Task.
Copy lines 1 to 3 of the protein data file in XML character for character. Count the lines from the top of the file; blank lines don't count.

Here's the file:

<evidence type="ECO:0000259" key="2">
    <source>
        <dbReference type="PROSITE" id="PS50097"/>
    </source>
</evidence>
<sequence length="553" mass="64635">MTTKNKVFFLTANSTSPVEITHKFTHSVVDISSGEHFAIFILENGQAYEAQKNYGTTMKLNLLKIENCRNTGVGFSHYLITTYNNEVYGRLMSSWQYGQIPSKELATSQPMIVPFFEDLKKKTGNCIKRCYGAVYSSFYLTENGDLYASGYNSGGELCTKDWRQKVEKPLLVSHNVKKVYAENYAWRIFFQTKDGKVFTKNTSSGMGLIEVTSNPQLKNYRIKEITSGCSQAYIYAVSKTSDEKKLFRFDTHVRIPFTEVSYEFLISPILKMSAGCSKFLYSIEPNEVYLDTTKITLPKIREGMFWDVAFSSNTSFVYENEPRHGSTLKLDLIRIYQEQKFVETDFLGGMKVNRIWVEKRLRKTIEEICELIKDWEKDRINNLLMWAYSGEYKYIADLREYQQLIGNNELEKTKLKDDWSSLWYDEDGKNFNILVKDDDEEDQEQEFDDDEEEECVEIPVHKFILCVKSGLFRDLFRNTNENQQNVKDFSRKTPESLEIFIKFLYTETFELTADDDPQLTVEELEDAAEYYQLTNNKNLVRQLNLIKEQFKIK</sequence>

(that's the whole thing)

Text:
<evidence type="ECO:0000259" key="2">
    <source>
        <dbReference type="PROSITE" id="PS50097"/>